The Center for East Asian Studies congratulates the following CEAS faculty who have been awarded The Provost’s Global Faculty Awards (PGFA) for FY2022:

Law School International Immersion Program Hong Kong - Taiwan

Key Faculty & Collaborators:

  • (PI) Thomas Ginsburg [CEAS Affiliated Faculty], Leo Spitz Professor of International Law, Ludwig and Hilde Wolf Research Scholar, Professor of Political Science, The University of Chicago

This program is designed to engage UChicago and Hong Kong law scholars in an exchange of their latest research in the field of international law and legal liberalism, and to give UChicago Law students an opportunity to learn about other legal traditions outside the US. It will start with a 1.5-day conference and a public lecture, organized around the theme of Ginsburg's forthcoming book on democratic and authoritarian international law, at the University of Chicago Hong Kong Campus. We will invite local scholars and students and will also include students from The University of Chicago Law School. The UChicago Law students will continue a study tour program with visits to government institutions such as the Legislative Council, the courts, law firms, and NGOs in Hong Kong and Taiwan to learn about the role international law plays in the various jurisdictions' development. The students will complete the program with writing research papers for publication on Chicago Unbound by the end of the academic year.

The Transpacific: Mapping Artistic Exchanges between Asia and the Americas

Key Faculty & Collaborators:

  • (PI) Orianna Cacchione, Curator of Global Contemporary Art, Smart Museum of Art, Lecturer, Contemporary Art, Asian Art, Department of Art History, The University of Chicago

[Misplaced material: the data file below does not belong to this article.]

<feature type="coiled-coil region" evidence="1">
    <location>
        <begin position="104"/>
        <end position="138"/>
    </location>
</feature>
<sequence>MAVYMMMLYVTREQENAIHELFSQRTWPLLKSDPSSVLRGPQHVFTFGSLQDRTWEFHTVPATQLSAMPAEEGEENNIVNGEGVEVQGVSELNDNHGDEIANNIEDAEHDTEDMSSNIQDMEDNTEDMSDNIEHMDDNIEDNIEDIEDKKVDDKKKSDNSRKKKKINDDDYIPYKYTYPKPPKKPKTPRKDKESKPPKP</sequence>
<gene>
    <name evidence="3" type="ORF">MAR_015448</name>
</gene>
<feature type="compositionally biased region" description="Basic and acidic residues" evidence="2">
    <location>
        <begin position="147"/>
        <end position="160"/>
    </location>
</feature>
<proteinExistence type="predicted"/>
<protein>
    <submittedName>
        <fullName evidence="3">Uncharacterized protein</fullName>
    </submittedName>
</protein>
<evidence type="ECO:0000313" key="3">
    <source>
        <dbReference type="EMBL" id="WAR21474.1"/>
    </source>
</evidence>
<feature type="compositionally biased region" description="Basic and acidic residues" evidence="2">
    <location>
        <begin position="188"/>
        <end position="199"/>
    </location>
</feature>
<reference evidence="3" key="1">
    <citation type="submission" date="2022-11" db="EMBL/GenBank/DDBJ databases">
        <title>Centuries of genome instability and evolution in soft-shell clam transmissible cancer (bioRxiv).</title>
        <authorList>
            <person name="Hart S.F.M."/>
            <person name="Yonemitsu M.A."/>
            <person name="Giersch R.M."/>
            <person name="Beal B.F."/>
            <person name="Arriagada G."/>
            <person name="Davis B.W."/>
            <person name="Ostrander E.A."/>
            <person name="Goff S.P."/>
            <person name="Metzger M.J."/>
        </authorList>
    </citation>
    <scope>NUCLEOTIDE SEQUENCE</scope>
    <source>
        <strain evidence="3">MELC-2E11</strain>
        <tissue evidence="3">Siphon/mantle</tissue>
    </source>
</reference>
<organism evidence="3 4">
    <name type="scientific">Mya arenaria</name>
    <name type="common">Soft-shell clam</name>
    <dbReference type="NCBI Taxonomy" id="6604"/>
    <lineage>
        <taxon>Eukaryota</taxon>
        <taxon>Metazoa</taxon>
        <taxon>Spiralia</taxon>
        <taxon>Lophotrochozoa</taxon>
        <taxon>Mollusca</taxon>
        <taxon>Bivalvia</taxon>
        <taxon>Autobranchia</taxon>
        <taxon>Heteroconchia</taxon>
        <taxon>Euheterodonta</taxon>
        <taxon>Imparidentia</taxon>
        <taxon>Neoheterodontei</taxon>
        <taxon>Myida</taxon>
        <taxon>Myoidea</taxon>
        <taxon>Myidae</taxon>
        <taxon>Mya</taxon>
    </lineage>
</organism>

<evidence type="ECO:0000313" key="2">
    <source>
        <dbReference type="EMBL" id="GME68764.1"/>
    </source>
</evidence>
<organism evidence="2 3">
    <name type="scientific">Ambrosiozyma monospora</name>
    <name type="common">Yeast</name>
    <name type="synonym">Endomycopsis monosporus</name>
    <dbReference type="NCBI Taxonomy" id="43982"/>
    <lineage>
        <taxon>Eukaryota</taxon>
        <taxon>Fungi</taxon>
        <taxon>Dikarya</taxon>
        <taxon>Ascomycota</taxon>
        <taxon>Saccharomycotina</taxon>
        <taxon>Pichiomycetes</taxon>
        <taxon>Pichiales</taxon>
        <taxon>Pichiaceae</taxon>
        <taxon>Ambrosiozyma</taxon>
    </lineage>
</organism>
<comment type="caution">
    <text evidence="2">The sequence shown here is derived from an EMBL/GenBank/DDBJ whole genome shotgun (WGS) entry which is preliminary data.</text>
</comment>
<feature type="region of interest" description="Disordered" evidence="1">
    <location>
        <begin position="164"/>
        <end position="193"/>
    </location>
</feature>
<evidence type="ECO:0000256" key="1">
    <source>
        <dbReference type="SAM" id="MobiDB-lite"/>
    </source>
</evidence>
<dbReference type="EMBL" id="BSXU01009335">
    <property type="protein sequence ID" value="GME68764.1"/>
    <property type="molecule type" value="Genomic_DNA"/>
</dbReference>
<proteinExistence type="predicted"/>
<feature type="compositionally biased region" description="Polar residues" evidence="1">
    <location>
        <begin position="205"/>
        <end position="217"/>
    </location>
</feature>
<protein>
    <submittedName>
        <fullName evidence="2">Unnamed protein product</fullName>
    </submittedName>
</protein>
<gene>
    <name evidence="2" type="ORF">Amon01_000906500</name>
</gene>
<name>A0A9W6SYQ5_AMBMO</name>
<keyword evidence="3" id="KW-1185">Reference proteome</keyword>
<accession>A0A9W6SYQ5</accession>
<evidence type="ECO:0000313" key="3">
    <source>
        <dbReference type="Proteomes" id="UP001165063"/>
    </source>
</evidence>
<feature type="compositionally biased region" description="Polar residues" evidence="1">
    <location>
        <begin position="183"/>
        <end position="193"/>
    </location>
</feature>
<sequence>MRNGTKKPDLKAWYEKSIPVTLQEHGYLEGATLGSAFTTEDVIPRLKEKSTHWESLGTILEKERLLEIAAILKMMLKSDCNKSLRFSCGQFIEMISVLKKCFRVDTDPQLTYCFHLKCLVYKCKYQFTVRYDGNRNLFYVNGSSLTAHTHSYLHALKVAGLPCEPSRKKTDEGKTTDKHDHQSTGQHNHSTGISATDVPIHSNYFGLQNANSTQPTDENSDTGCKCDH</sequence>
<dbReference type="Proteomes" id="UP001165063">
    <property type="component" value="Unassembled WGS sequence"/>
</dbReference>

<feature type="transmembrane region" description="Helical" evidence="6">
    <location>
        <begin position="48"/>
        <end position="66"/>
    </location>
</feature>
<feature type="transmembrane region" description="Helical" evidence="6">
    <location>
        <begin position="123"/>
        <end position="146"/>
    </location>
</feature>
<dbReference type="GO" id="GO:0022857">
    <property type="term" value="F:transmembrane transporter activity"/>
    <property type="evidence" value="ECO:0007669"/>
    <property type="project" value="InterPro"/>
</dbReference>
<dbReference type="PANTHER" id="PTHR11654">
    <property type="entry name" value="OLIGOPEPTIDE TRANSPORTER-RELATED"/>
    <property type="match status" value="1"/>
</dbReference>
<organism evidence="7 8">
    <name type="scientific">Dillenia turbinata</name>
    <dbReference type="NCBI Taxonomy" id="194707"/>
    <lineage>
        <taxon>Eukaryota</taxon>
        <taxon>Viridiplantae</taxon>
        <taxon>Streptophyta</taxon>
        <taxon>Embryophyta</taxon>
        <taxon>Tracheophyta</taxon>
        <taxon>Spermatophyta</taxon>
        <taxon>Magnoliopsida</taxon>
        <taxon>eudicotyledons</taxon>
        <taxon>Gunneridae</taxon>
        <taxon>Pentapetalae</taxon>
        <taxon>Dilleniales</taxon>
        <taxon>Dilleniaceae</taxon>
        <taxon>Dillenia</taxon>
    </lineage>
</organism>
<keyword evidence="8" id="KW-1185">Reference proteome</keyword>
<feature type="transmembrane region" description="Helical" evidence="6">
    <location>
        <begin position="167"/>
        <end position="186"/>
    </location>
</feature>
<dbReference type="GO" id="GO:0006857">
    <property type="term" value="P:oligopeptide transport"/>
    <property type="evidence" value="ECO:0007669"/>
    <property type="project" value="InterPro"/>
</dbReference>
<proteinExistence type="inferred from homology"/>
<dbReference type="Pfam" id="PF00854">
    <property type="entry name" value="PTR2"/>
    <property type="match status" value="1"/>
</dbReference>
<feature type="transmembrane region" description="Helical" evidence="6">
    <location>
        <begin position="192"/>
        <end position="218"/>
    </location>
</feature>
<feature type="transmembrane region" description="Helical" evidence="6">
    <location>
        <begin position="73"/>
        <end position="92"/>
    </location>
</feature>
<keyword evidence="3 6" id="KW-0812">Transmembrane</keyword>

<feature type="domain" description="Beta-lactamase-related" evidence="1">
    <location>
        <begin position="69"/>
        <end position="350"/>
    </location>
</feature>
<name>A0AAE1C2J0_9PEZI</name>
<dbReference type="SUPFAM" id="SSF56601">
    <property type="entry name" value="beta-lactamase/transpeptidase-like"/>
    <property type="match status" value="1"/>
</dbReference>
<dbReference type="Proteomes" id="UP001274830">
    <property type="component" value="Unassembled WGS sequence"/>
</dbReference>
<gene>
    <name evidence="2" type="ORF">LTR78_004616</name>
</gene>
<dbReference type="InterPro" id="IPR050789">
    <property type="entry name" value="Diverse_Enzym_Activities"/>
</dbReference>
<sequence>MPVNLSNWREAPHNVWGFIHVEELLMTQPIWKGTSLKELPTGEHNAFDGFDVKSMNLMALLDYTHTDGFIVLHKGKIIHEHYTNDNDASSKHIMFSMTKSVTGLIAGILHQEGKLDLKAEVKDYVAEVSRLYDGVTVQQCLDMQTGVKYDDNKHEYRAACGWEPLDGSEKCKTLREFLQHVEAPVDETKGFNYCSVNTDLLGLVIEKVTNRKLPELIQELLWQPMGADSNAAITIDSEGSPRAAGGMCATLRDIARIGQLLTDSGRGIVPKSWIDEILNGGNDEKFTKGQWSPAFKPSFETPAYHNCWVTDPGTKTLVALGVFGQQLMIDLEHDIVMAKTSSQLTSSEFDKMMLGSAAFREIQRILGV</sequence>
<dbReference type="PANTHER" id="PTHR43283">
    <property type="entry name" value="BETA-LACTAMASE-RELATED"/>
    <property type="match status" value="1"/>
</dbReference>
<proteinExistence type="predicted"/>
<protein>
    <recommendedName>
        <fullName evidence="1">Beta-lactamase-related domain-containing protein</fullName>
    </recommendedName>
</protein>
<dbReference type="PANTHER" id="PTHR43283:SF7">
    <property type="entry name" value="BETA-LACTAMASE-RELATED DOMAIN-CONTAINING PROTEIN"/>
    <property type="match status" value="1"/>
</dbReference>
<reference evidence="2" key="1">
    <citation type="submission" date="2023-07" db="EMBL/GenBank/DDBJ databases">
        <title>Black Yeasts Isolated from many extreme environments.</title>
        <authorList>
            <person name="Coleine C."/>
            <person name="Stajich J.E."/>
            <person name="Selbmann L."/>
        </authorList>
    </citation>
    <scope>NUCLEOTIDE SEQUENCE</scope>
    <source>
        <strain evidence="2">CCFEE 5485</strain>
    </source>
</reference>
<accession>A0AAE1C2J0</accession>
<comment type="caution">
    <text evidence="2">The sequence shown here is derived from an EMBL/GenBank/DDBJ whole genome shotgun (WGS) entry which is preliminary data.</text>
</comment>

• Hung Wu, Harrie A. Vanderstappen Distinguished Service Professor of Art History and the College, Adjunct Curator, Smart Museum of Art, Chinese Art, The University of Chicago

The Smart Museum of Art at the University of Chicago is developing a major exhibition, The Transpacific: Mapping Artistic Exchanges between Asia and the Americas (working title), opening Fall 2023, as part of its ambitious program to expand the narratives of global contemporary art. Curated by Smart Museum Curator of Global Contemporary Art, Orianna Cacchione and advised by Professor and Adjunct Curator, Wu Hung with Associate Professor of Art History, Claudia Brittenham, this exhibition uses the Pacific Ocean as a point of departure to explore how different types and moments of exchange produced new artistic forms as artists and intellectuals traversed the Pacific. The Transpacific will mark the end of a multi-year research project, bringing together scholars and objects from around the Pacific Rim to produce the first comprehensive investigation of the circulation of art, artists, and ideas across the Pacific Ocean in the 20th and 21st centuries and will importantly challenge the centering of the Atlantic Ocean in the history of art.